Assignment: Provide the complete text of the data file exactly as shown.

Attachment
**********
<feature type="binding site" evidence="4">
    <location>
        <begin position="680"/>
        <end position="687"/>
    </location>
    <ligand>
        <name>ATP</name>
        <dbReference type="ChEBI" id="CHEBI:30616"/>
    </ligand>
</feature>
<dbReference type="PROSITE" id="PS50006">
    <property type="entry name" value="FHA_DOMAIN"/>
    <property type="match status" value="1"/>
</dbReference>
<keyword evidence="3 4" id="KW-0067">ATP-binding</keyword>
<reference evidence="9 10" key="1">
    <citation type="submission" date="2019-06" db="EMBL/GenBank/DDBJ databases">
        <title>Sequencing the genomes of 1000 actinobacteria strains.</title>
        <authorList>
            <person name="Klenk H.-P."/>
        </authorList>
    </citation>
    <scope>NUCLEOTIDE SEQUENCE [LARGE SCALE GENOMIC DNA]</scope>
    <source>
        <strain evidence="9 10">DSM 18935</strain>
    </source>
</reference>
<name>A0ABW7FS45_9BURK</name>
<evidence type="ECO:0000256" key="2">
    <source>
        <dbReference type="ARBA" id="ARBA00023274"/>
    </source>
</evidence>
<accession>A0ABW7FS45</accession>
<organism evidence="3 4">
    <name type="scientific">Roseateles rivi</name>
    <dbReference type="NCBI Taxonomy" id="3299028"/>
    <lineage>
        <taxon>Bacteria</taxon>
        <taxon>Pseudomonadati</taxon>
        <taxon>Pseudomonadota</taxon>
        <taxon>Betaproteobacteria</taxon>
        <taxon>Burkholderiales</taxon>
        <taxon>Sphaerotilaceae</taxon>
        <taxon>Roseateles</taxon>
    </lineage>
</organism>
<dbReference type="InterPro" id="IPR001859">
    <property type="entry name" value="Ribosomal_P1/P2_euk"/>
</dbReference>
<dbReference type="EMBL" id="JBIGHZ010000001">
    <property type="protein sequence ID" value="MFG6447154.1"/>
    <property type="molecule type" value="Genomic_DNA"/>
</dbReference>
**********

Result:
<feature type="binding site" evidence="4">
    <location>
        <begin position="680"/>
        <end position="687"/>
    </location>
    <ligand>
        <name>ATP</name>
        <dbReference type="ChEBI" id="CHEBI:30616"/>
    </ligand>
</feature>
<dbReference type="PROSITE" id="PS50006">
    <property type="entry name" value="FHA_DOMAIN"/>
    <property type="match status" value="1"/>
</dbReference>
<keyword evidence="3 4" id="KW-0067">ATP-binding</keyword>
<reference evidence="9 10" key="1">
    <citation type="submission" date="2019-06" db="EMBL/GenBank/DDBJ databases">
        <title>Sequencing the genomes of 1000 actinobacteria strains.</title>
        <authorList>
            <person name="Klenk H.-P."/>
        </authorList>
    </citation>
    <scope>NUCLEOTIDE SEQUENCE [LARGE SCALE GENOMIC DNA]</scope>
    <source>
        <strain evidence="9 10">DSM 18935</strain>
    </source>
</reference>
<name>A0ABW7FS45_9BURK</name>
<evidence type="ECO:0000256" key="2">
    <source>
        <dbReference type="ARBA" id="ARBA00023274"/>
    </source>
</evidence>
<accession>A0ABW7FS45</accession>
<organism evidence="3 4">
    <name type="scientific">Roseateles rivi</name>
    <dbReference type="NCBI Taxonomy" id="3299028"/>
    <lineage>
        <taxon>Bacteria</taxon>
        <taxon>Pseudomonadati</taxon>
        <taxon>Pseudomonadota</taxon>
        <taxon>Betaproteobacteria</taxon>
        <taxon>Burkholderiales</taxon>
        <taxon>Sphaerotilaceae</taxon>
        <taxon>Roseateles</taxon>
    </lineage>
</organism>
<dbReference type="InterPro" id="IPR001859">
    <property type="entry name" value="Ribosomal_P1/P2_euk"/>
</dbReference>
<dbReference type="EMBL" id="JBIGHZ010000001">
    <property type="protein sequence ID" value="MFG6447154.1"/>
    <property type="molecule type" value="Genomic_DNA"/>
</dbReference>